Laura Huang, Wharton professor of management, says it’s not too late for a reinvention of Yahoo. “It’s difficult, but it has been done before, so it’s not out of the realm of possibility,” she notes. “It’s hard because as a company grows, it physically must start to divide into silos to maintain operational efficiency. This, in turn, leads to fragmentation in the organizational culture, and people start to work in more isolated ways, rather than collaboratively, which is key for innovation.”

“The trouble is that CEOs are designing turnaround strategies for problems today, but their competitors are doing it too, and faster.” –George Day

George Day, an emeritus professor of marketing at Wharton, says that while companies that have successfully turned their business around share common traits, one thing is crucial. “It boils down to a new management team,” he says. “You need a CEO who can look at the company through the eyes of the customer and competitors.”

It is through this lens that the company needs to view the marketplace. Why did the company’s products or services lose relevance with the customers? “Market studies are not enough,” Day says. “I worked with a company and had every member of the C-suite meet with at least two major customers who had defected in the past year. They got an earful. They had to listen, understand and then take action. It was a fundamental re-thinking of the C-suite, and the CEO was the one to lead it.”

Day, along with Duke University professor Christine Moorman, wrote a research paper about successful turnarounds titled, “Regaining Customer Relevance: The Outside-in Turnaround.” The paper, which explored the strategies of IBM, Charles Schwab, Starbucks and others, said companies need to find out how and why customers are changing, identify their new needs, understand why a company’s value add is less relevant and research what competitors are up to and what it takes to leapfrog ahead of them.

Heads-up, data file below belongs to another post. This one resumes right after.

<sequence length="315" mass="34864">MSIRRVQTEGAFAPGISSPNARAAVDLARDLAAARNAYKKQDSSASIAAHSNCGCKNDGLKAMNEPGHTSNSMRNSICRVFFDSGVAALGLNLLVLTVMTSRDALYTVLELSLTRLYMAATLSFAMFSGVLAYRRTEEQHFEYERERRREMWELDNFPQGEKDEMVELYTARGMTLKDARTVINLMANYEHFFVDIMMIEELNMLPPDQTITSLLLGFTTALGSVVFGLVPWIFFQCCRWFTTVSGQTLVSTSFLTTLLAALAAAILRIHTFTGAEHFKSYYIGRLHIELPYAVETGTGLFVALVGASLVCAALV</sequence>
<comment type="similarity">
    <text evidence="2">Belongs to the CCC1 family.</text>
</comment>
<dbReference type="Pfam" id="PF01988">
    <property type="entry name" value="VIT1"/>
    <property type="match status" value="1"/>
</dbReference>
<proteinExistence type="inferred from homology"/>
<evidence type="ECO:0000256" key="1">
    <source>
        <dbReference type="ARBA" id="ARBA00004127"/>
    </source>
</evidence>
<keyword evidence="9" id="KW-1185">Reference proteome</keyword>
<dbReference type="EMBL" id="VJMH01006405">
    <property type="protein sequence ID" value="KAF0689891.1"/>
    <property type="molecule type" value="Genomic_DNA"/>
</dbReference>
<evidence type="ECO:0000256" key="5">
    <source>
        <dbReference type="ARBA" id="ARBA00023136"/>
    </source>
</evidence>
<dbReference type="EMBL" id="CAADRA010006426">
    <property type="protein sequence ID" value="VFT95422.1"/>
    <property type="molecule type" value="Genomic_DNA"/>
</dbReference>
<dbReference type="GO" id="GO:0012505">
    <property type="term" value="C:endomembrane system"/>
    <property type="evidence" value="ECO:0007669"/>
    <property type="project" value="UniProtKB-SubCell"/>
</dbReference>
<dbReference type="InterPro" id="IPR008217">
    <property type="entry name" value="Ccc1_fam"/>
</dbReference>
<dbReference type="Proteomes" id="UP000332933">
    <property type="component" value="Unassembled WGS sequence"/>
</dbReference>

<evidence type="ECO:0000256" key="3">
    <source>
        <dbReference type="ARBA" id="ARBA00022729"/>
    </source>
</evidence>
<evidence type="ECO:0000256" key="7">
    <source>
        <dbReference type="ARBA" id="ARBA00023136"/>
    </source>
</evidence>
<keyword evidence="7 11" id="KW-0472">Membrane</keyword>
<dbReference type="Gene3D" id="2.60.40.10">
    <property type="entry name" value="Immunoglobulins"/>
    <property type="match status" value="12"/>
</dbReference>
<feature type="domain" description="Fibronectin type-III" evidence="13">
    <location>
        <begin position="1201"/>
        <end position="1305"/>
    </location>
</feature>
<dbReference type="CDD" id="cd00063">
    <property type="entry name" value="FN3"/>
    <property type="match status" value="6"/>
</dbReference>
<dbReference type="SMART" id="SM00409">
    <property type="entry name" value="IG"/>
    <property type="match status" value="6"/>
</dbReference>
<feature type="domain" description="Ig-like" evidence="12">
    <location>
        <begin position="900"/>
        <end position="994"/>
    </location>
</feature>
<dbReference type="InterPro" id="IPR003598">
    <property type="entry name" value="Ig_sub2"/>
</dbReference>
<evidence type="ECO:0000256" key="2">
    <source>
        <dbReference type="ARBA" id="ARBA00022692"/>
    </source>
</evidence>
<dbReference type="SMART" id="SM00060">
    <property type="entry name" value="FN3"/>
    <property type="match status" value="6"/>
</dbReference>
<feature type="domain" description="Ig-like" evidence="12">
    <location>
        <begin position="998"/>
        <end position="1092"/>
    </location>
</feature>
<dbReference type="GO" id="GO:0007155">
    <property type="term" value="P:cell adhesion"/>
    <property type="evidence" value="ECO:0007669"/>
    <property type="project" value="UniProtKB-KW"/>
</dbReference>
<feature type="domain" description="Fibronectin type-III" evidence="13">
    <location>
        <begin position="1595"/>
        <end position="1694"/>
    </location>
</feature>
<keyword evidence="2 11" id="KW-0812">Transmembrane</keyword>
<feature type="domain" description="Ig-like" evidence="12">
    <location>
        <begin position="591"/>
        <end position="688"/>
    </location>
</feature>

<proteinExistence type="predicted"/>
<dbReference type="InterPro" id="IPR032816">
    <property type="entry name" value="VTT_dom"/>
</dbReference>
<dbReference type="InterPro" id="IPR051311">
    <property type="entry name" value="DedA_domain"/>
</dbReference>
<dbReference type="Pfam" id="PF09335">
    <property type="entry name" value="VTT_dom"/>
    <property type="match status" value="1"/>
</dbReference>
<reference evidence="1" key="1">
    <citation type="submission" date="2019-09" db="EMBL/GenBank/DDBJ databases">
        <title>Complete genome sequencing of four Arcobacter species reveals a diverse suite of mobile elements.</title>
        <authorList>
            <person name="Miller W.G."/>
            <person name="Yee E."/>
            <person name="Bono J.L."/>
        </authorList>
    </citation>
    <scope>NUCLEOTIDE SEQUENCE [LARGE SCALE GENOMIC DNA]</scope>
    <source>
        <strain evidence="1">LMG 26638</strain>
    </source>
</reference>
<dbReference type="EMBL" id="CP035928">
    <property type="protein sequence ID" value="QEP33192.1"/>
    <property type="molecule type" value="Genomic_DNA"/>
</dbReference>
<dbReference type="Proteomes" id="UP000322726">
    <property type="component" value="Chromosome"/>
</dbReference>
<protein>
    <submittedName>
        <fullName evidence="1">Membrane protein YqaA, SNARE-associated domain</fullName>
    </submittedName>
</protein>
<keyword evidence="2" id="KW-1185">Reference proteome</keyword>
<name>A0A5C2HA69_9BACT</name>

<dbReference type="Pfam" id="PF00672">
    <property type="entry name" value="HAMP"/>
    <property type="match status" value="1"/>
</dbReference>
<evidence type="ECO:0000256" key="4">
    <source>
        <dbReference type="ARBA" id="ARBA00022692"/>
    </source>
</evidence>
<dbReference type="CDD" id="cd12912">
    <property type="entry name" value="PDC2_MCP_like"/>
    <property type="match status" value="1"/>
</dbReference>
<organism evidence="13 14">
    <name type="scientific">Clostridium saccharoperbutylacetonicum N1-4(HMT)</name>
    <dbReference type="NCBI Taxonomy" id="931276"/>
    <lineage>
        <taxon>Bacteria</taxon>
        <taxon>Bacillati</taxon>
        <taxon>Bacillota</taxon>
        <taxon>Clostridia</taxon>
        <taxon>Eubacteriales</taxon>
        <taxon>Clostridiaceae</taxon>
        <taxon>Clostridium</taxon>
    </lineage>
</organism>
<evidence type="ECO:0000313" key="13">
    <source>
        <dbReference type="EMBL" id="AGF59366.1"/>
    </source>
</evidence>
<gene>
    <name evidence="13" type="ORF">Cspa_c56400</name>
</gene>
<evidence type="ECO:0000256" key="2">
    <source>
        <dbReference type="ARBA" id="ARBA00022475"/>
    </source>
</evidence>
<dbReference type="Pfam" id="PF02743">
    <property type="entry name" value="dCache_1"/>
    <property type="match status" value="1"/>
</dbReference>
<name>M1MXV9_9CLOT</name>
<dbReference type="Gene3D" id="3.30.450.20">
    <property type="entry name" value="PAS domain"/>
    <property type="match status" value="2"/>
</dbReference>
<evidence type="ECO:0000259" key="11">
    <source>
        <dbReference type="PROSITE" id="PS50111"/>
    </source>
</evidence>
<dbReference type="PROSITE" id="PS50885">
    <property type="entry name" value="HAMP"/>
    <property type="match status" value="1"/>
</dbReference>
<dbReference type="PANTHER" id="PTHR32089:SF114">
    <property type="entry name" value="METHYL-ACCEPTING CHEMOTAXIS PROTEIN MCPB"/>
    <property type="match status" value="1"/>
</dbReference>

“Yahoo’s brand has lost relevance, and it will be hard to rebound,” Day says. “When companies are in crisis, they turn inward, and turning inward compounds the problem.” This inward strategy includes looking for ways to cut costs rather than actually taking the steps to start a true turnaround.

In addition to viewing the company through the eyes of a customer or competitor, it’s imperative to look ahead to what the trends and challenges will be two to three years out, says Day. “The trouble is that CEOs are designing turnaround strategies for problems today, but their competitors are doing it too, and faster,” he says. “They need to be looking at where their customers, competitors and their channel will be in the next two to three years. Yahoo has done too little, too late.”

One method that Day’s corporate clients use when he works with them on turnarounds is to take a military approach called “red teaming.” This calls for the company to also play the role of the enemy or competitor, which allows executives to see what their rivals could be up to. “Red teaming builds into the mindset the way that the competitor thinks,” he says.

“Yahoo may be able to turn around its core business, but the divide between possible and probable is wide.” –Rick Summer

But a turnaround will take time to execute, and the process can vary depending on such factors as the industry served, Day notes. Generally, it is best to secure some early wins within the first six months, he says. In the service industry, where customers can easily switch to a competitor’s offering, a company that comes up with a winning game plan can grab market share quickly and do very well, he adds.

While Yahoo has faced pressure from activist shareholders such as Starboard Value LP to sell its operations, Yahoo chairman Maynard J. Webb, as well as Mayer, had indicated in a conference call to announce the reverse spinoff that the company was not actively searching for a buyer.

Nonetheless, some industry observers have said that by putting Yahoo’s core business assets into a separate public company in a reverse spinoff, it will make it easier for a potential buyer to value the company without being buoyed by the Alibaba investment. Indeed, Yahoo’s reverse spinoff may put the company in a good position to sell itself over time, Wharton’s Huang says.